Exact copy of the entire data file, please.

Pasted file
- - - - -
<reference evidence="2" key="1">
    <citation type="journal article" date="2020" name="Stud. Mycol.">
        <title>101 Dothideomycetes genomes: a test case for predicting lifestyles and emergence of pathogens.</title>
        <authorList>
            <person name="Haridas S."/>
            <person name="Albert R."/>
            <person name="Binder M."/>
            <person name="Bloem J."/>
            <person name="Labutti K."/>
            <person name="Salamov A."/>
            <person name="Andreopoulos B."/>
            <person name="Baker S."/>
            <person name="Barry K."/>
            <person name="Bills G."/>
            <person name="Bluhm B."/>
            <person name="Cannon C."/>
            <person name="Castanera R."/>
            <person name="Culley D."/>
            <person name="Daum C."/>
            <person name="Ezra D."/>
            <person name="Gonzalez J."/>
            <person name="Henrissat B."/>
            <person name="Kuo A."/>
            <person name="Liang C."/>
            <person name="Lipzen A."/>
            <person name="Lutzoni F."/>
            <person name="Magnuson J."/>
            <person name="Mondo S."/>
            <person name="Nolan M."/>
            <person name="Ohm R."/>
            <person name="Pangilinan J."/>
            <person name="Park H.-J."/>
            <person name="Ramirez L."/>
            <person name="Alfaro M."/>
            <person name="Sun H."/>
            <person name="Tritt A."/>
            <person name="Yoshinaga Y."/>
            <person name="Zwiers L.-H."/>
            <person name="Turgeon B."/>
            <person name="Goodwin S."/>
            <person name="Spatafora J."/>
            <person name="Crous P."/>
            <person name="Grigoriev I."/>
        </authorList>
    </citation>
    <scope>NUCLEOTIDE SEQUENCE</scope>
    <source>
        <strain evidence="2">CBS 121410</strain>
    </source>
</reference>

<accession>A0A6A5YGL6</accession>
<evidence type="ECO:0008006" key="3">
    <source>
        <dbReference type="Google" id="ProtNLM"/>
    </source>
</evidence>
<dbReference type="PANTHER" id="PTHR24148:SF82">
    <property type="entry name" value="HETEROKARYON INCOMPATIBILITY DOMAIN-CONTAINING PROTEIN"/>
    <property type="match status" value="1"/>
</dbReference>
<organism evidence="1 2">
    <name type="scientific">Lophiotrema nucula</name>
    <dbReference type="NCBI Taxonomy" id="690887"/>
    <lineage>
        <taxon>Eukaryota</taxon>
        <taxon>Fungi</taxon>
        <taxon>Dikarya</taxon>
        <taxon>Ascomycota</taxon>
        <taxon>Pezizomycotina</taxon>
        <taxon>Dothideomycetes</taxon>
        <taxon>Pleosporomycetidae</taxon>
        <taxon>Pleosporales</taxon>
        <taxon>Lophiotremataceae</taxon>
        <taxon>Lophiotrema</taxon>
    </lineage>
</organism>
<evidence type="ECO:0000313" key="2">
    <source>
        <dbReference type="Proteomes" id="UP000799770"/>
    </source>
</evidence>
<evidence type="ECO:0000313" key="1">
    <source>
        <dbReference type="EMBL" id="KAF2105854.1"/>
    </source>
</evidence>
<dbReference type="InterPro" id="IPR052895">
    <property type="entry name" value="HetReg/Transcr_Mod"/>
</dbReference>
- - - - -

<reference evidence="2" key="1">
    <citation type="journal article" date="2020" name="Stud. Mycol.">
        <title>101 Dothideomycetes genomes: a test case for predicting lifestyles and emergence of pathogens.</title>
        <authorList>
            <person name="Haridas S."/>
            <person name="Albert R."/>
            <person name="Binder M."/>
            <person name="Bloem J."/>
            <person name="Labutti K."/>
            <person name="Salamov A."/>
            <person name="Andreopoulos B."/>
            <person name="Baker S."/>
            <person name="Barry K."/>
            <person name="Bills G."/>
            <person name="Bluhm B."/>
            <person name="Cannon C."/>
            <person name="Castanera R."/>
            <person name="Culley D."/>
            <person name="Daum C."/>
            <person name="Ezra D."/>
            <person name="Gonzalez J."/>
            <person name="Henrissat B."/>
            <person name="Kuo A."/>
            <person name="Liang C."/>
            <person name="Lipzen A."/>
            <person name="Lutzoni F."/>
            <person name="Magnuson J."/>
            <person name="Mondo S."/>
            <person name="Nolan M."/>
            <person name="Ohm R."/>
            <person name="Pangilinan J."/>
            <person name="Park H.-J."/>
            <person name="Ramirez L."/>
            <person name="Alfaro M."/>
            <person name="Sun H."/>
            <person name="Tritt A."/>
            <person name="Yoshinaga Y."/>
            <person name="Zwiers L.-H."/>
            <person name="Turgeon B."/>
            <person name="Goodwin S."/>
            <person name="Spatafora J."/>
            <person name="Crous P."/>
            <person name="Grigoriev I."/>
        </authorList>
    </citation>
    <scope>NUCLEOTIDE SEQUENCE</scope>
    <source>
        <strain evidence="2">CBS 121410</strain>
    </source>
</reference>

<accession>A0A6A5YGL6</accession>
<evidence type="ECO:0008006" key="3">
    <source>
        <dbReference type="Google" id="ProtNLM"/>
    </source>
</evidence>
<dbReference type="PANTHER" id="PTHR24148:SF82">
    <property type="entry name" value="HETEROKARYON INCOMPATIBILITY DOMAIN-CONTAINING PROTEIN"/>
    <property type="match status" value="1"/>
</dbReference>
<organism evidence="1 2">
    <name type="scientific">Lophiotrema nucula</name>
    <dbReference type="NCBI Taxonomy" id="690887"/>
    <lineage>
        <taxon>Eukaryota</taxon>
        <taxon>Fungi</taxon>
        <taxon>Dikarya</taxon>
        <taxon>Ascomycota</taxon>
        <taxon>Pezizomycotina</taxon>
        <taxon>Dothideomycetes</taxon>
        <taxon>Pleosporomycetidae</taxon>
        <taxon>Pleosporales</taxon>
        <taxon>Lophiotremataceae</taxon>
        <taxon>Lophiotrema</taxon>
    </lineage>
</organism>
<evidence type="ECO:0000313" key="2">
    <source>
        <dbReference type="Proteomes" id="UP000799770"/>
    </source>
</evidence>
<evidence type="ECO:0000313" key="1">
    <source>
        <dbReference type="EMBL" id="KAF2105854.1"/>
    </source>
</evidence>
<dbReference type="InterPro" id="IPR052895">
    <property type="entry name" value="HetReg/Transcr_Mod"/>
</dbReference>